The no tv challenge was fine… My husband and I both work at home during the day and many times we’ll leave the tv on as background noise, so cutting that out and replacing it with Bach has been a very welcome change. I actually really missed it at night, though. When I thought this would open up the door to more quality time with my husband, I was wrong. I didn’t take into account that when we do do watch tv at night, one or both of us is usually still working! At least working on the couch together with a little distraction makes it seem like we’re hanging out and winding down. We have both chosen the life of entrepreneurs and working super long, focused days on many occasions comes with the territory. This might sound a bit depressing to some, but we are both doing what we love and are very supportive of each other. Anyway, it was nice to take tv for awhile, but I think the lesson learned is to approach it with moderation and high-selectivity in what we watch. Truth time: we watched all of True Detective in the next five days and it was fabulous!

Days 11-15:

I’ll be honest, these days were a bit of a blur. We “sprung forward” on day 11 and it took a few days getting used to waking up an hour earlier. I also was fighting off a cold my lovely husband brought home. Lastly, I’m working on a super-secret project right now (I will announce soon!), so most of my time and energy has been devoted to that on top of yoga, so I didn’t take on a 5 day challenge for this period. Excuses, excuses, I know… but I did get up every morning, practice, meditate, write, and have a mindful day, despite some major fatigue.

My dosha (Ayurvedic body constitution) is Vata all the way. One of the vata qualities is periods of hyperactivity followed by periods of exhaustion… this sounds about right and has caused problems for me in different areas of my life. I’m basically a cat. But, the remedy for this is implementing a daily routine, so I’m feeling this challenge is helping to mellow that out a bit and help me push through when I’m wanting to just lay low. The weather has started to improve here immensely in the last few days, so I’ve gotten some great play-time outside and am feeling revitalized and so stoked for the rest of this challenge. My energy is back up and I’m ready to go!

I made a change in my meditation during this period that has seriously helped me quite a bit. I’m not sure if I recommend this for everyone, but I stopped following a time limit. I was becoming hyper-focused on getting that 20 minutes in, to the point of feeling preoccupied with the time. Now I just meditate with no regard to time and I have felt freed to go much, much deeper. I don’t care if I do 5 minutes, or an hour, as long as I feel that connection with myself and the world that comes with diving into internal stillness. Hopefully, I’ll naturally be able to stay in meditation longer and longer. This also comes from svadhyaya and being respectful and mindful of my limitations. So, goodbye alarms and hello intuition!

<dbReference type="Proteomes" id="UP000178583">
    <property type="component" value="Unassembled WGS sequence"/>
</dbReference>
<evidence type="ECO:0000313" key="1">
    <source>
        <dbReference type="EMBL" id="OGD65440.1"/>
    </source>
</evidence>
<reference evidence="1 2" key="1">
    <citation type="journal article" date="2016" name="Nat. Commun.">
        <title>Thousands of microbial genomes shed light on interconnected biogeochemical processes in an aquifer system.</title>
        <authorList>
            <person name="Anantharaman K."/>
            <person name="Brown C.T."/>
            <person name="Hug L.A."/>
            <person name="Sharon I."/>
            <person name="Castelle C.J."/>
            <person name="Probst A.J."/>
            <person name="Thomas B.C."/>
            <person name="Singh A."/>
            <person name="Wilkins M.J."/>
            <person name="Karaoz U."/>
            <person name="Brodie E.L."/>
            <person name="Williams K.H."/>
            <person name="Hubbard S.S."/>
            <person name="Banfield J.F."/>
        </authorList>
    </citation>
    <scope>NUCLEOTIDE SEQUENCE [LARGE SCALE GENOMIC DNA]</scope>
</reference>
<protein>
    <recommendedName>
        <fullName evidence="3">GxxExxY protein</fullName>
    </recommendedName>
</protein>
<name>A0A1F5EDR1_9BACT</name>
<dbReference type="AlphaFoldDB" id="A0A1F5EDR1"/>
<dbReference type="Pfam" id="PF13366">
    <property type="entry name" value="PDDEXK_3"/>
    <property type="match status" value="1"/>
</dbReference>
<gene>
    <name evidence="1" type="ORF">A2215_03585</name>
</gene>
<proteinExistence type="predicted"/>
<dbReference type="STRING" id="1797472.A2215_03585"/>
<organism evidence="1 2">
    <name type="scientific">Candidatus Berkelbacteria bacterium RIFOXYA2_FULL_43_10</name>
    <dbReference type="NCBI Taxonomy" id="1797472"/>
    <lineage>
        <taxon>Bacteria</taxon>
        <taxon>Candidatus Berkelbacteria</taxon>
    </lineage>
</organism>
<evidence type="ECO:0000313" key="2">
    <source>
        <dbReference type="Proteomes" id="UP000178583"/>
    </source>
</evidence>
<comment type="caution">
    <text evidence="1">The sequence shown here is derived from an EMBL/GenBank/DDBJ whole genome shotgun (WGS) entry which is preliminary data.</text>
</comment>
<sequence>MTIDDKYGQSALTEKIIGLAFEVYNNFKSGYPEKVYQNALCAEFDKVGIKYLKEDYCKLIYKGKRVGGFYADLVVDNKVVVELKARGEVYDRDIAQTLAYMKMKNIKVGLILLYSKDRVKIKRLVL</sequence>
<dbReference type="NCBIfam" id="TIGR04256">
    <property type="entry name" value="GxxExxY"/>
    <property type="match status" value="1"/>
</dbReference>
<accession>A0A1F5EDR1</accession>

The next 5 days:

The next 5 days, I’m adding the challenge of deep cleaning/organizing one room of my house/day. Like I said, my husband and I work a lot and we have a tendency to let things go when we’re busy. It’s feeling like spring and its time to clean, purge, and organize. This will also give me the opportunity to practice mindfulness while taking care of our home and things. I’m not a naturally organized person, so I’m hoping this will be a good lesson in tapas off the mat. I’ll let you know how it goes!


Learning to Breathe- My First Yoga Class

BreatheGrowing up, I was a speed addict. No, I wasn’t addicted to amphetamines, but I was drawn to a very full life. I was constantly busy, with little chance to rest, and driven by a gnawing sense of perfectionism. My ego was a mule and the proverbial carrot was a merciless drive to succeed. During high school I had to have the best grades, be the best dancer, keep two jobs, a car, a boyfriend, and an active social life. This is the American way, of course, but we aren’t all built for such a lifestyle. I am and always have been a highly sensitive person and over time, this overwhelming existence did not resonate with my inner self. I started looking for outside sources to cope. Not understanding what was going on, I started to believe that I hated myself. I had no idea how to “fix” what felt so broken. My senior year, I crashed and burned, landing myself in the hospital for four weeks getting treatment for a nasty eating disorder. I hadn’t yet discovered the keys to my happiness, but this stay would give me a glimpse of what I needed to survive and find the inner peace I hadn’t slowed down enough to discover.